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Guest artists and the Mormon Youth Symphony create magic

Some of Utah's brightest musical stars shone Friday night in the Salt Lake Tabernacle as eight notable guest artists joined the Mormon Youth Symphony and Chorus. The concert was presented free to the public as a goodwill offering in honor of the pioneer sesquicentennial.

The audience was treated to an evening of varied musical offerings by the famous and the up-and-coming. There was something to please the musical tastes of almost anyone.Robert Peterson, of the Pioneer Theatre Company by way of Broad-way, gave the kind of crowd-pleasing performance that is his signature, leading off with an emotionally riveting performance of the soliloquy from "Carousel."

Diminutive violinist Jenny Oaks, a student at Julliard School, played the wickedly difficult Carmen Fantasy by Bizet/Sarasate with aplomb beyond her youthful age. Her sinuous playing was set off nicely by the orchestra, of which she was once a member.

Ariel Bybee, whose 18-year career with the Metropolitan Opera in New York City was precipitated by her appearances with the Utah Symphony under Maurice Abravanel, proved herself a fine comedienne in Orlofsky's Song from "Die Fledermaus." The charming diva revealed another side of her musical personality with a torchy performance of the Broadway tune "Falling in Love with Love."

Brian Bowman and his euphonium were surprisingly entertaining in an astonishing display of technical virtuosity. Bowman's excellent musicianship overshadowed the melodrama, and yes, corniness, of the Herbert L. Clarke piece he played.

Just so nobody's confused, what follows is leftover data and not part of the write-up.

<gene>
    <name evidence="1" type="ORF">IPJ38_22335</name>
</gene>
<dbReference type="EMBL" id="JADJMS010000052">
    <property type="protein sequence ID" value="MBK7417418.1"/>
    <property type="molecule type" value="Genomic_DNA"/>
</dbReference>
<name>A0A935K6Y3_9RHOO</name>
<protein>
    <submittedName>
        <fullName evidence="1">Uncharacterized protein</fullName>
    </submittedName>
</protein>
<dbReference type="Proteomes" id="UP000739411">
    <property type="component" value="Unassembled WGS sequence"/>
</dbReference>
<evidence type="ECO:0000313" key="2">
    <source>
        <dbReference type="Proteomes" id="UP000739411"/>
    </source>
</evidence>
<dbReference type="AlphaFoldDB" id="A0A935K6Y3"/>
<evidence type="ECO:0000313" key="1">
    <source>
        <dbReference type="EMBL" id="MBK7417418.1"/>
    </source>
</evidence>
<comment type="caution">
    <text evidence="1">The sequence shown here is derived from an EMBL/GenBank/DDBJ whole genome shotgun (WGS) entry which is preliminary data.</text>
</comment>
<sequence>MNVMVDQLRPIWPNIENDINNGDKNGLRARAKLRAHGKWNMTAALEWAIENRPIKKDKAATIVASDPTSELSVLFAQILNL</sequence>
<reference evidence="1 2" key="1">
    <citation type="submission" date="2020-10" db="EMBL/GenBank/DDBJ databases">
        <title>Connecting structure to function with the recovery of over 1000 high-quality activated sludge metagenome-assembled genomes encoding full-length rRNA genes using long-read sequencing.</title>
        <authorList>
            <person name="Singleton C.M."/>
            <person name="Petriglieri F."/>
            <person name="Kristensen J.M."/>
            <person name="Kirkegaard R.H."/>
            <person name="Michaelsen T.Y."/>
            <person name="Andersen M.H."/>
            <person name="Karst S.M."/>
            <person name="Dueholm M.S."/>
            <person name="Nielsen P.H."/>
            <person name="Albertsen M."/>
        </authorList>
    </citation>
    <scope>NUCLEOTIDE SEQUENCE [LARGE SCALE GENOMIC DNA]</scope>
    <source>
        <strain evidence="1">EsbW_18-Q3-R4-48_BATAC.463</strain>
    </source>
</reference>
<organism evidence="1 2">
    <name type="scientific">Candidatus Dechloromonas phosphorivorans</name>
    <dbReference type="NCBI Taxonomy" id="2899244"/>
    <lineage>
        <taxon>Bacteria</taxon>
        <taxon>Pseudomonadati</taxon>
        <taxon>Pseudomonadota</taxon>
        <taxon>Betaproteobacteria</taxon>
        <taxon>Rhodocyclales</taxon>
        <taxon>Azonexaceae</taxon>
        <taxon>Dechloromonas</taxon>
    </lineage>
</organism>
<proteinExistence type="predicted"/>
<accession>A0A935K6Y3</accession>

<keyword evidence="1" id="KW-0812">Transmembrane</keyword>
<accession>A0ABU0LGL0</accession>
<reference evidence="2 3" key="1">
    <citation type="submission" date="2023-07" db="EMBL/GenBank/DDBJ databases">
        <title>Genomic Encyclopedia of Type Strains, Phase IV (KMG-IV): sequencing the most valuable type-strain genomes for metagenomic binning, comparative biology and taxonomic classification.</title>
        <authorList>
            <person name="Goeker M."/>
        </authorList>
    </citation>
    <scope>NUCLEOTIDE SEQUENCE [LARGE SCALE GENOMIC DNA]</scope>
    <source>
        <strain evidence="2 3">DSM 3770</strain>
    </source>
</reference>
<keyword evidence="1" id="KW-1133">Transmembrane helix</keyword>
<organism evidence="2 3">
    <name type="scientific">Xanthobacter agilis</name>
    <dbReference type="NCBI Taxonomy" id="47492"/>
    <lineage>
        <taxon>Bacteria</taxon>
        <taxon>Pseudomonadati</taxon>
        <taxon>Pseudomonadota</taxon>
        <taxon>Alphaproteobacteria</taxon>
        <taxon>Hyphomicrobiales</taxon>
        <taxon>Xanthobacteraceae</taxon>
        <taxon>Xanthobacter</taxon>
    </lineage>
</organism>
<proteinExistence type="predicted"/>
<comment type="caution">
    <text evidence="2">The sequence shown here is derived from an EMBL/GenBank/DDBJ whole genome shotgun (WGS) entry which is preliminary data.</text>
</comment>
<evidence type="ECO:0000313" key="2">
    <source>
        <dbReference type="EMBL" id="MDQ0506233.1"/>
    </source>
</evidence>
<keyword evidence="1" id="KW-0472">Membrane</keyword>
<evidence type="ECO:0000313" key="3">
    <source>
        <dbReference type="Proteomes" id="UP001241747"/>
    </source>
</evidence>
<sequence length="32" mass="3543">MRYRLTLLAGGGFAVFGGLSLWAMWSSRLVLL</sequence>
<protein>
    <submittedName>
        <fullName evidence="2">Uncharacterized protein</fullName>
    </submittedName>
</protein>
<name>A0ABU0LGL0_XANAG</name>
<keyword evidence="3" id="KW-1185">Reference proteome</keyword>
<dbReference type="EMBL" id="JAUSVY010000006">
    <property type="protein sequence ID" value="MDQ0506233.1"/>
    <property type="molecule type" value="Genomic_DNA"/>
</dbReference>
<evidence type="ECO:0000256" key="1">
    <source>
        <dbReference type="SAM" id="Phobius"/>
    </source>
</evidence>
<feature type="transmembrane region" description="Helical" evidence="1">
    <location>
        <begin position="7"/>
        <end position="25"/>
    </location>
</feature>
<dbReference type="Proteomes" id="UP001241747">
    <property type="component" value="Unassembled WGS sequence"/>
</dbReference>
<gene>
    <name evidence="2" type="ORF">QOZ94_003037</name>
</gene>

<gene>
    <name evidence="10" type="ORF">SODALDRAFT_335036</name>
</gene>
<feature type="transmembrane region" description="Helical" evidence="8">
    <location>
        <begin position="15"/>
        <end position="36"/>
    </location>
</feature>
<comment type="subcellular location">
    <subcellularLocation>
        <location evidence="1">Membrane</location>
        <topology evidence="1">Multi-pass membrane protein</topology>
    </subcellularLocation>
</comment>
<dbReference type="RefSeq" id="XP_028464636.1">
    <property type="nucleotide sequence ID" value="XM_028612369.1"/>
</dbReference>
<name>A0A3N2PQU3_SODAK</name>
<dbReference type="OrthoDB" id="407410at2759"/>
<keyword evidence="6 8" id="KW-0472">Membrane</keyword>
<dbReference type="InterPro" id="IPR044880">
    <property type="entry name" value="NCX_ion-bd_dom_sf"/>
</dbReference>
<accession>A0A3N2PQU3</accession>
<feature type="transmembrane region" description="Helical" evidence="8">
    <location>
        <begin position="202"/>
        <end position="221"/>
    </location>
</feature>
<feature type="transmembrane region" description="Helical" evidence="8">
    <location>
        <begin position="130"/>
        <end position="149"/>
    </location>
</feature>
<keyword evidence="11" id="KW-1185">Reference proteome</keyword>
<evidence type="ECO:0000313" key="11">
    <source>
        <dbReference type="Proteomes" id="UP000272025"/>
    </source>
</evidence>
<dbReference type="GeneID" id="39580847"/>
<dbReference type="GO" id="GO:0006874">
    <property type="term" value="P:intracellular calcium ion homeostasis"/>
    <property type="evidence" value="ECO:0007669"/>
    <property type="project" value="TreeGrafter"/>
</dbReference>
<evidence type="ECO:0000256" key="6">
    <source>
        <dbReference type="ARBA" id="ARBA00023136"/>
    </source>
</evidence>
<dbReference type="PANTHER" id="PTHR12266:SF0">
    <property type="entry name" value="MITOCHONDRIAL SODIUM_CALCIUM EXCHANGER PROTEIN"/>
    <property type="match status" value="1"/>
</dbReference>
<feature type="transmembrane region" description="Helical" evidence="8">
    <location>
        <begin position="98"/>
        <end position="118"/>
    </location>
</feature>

Mozart's youthful Concerto No. 1 was given a glistening performance by pianist Dian Baker. The lyrical second movement was especially well-played by the orchestra, which collaborated admirably with the graceful and dextrous playing of Baker.

Tenor George Dyer gave a charismatic performance backed by the young men of the Mormon Youth Chorus. Dyer, who made his professional debut with New York City Opera last season, has a glorious sound and an excellent stage presence, both shown to fine advantage in an aria from "La Cenerentola" by Rossini.

Max Bruch's "Kol Nidrei" was performed with great warmth and emotional maturity by Roger Drinkall. The long slow melodic lines of the piece were carried forward with great authority by Drink-all, but the orchestra had some difficulty in maintaining the momentum.

Marvin Goldstein, pianist, pleased the capacity crowd with arrangements of LDS songs. The orchestral scoring showed some fine creativity, though the performance was longer on style than substance.

The all-volunteer orchestra graciously took a back seat to the guest artists and did a credible job of accompanying them. Their sound betrays the youthfulness of most of the members, yet it is hard to quibble about such a generous outpouring of talent and dedication. Musical director Robert Bowden had the nerve-wracking task of following the rather free performances of some of the soloists and managed admirably.